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I am toying around with writing a significant figures calculator written in Python.

According to NIST and other sites, the preferred way for working with uncertainty is to report the uncertain digits in concise form: eg 11234(13)kg would be 11,234kg+/-13kg with 13 being 1 standard deviation.

So I have built a real simple decimal class based object which can record and work with the mean and the standard deviation, and keep track of them for rounding purposes in simple numerical calculations.

P.S. This isn't for personal coursework -- but just experimentation to see how useful an idea would be. eg: so I don't need it to follow textbook rounding or anything....

For example, given two random variables a and b, obviously the equation (a+b)-a has a correlation problem since 'a' appears twice. Applying the Pythagorean theorem twice is going to produce a resulting standard deviation which is much too large.

I am after a very crude way of compensating for this type of an effect, where each variable keeps a history of some kind as to what the individual sample deviations were. So for example, given that 'a' represents the composite of 60 experiments (and so does b), I might record the "sign" of the sample deviation of all 60 experiments -- but only keep the numerical value of the mean and standard deviation for variables 'a' and 'b' (eg: means= a,b and std= sa, sb ).

Given that I know the sign, I figure I can use it test crudely for correlation (not quite Pearson, but cheaper computationally).

If I added 'a' to itself, then, the calculator would not know that they are the 'same' variable necessarily, but it would know that the sign correlation was identical; That seems like it might be useful in reducing the calculated deviation errors; but I get stuck when trying to figure out what the resulting standard deviation would be for adding variables together that I KNOW how many of the sample deviations share the same sign.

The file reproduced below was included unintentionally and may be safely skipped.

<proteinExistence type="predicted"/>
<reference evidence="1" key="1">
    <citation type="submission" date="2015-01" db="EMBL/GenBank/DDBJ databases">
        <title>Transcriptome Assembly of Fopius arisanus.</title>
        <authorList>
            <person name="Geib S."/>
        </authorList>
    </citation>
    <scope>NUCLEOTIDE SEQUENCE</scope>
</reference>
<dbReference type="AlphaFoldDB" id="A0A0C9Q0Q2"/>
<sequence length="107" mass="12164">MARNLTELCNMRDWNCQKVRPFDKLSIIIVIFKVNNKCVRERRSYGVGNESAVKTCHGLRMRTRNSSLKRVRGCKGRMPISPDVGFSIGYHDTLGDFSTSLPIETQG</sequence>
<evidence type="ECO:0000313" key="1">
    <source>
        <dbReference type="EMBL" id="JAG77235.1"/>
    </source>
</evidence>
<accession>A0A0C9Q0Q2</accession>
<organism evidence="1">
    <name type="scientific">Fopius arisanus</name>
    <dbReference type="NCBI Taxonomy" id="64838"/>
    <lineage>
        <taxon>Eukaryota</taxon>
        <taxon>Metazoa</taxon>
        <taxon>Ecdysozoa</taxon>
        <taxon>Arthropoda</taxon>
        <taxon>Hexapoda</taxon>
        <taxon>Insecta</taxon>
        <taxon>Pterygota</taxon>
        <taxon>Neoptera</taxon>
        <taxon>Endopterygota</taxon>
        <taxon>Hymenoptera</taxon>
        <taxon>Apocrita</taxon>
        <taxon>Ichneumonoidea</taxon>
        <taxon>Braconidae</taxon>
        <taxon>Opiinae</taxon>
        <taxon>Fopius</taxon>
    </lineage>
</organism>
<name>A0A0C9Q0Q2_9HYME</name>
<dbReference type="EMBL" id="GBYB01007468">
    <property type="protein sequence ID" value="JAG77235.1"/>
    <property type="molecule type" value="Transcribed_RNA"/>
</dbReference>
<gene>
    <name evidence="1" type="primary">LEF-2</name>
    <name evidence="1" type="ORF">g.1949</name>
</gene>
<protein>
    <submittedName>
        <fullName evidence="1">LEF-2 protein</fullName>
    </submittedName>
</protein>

Has this approach been done before, and how is it attacked?

I have found this much information in the literature available on the web:

Error propagation for addition operation of random variables (I can figure out all others from this one example...)

Given two random variables:

[tex]a=\mu_{a}\pm\sigma_{a}[/tex]

[tex]b=\mu_{b}\pm\sigma_{b}[/tex]

The variance of a is simply

[tex]\sigma_{a}^{2}[/tex] and the variance of b is [tex]\sigma_{a}^{2}[/tex]

When no covariance or correlation is present:

[tex]a+b=\mu_{a}+\mu_{b}\pm(\sigma_{a}^{2}+\sigma_{b}^{2})^{0.5}[/tex]

co-variance is non-normalized correlation, it is computed from the original data point “error” as:

[tex]cov(a,b)=\sum_{i=1}^{n}\frac{\left(a-\mu_{a}\right)\left(b-\mu_{b}\right)}{n}[/tex]

Normalized covariance is called correlation:

[tex]cor(a,b)=\frac{cov(a,b)}{\sqrt{\sigma_{a}\sigma_{b}}}[/tex]

When covariance is present, the sum of variables becomes:

[tex]a+b=\mu_{a}+\mu_{b}\pm(\sigma_{a}^{2}+\sigma_{b}^{2}+2cov(a,b))^{0.5}[/tex]

When the covariance is 0, (independent variables possible), the formula reduces to the one for independent variables. The goal of my project, then, is to estimate a reasonable covariance based on knowledge of the *correlation* of signs of the point error around their variable's mean

[tex]corSgn(a,b)=\sum_{i=1}^{n}\frac{sgn\left(a-\mu_{a}\right)*sgn\left(b-\mu_{b}\right)}{n}[/tex]

and assuming a gaussian distribution of errors.

Clearly the sign correlation will optimistically estimate the variable's correlation, so that simply saying

[tex]cov(a,b)\approx corSgn(a,b)*\sqrt{\sigma_{a}*\sigma_{b}}[/tex]

wouldn't be an unreasonable guess; but I am unsure how far off this would be from the actual covariance of a data-set computed based on a Gaussian distribution about a mean.

How would I estimate how much the sign based correlation over-estimates the actual correlation of the data?

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# Sig fig calculator in python

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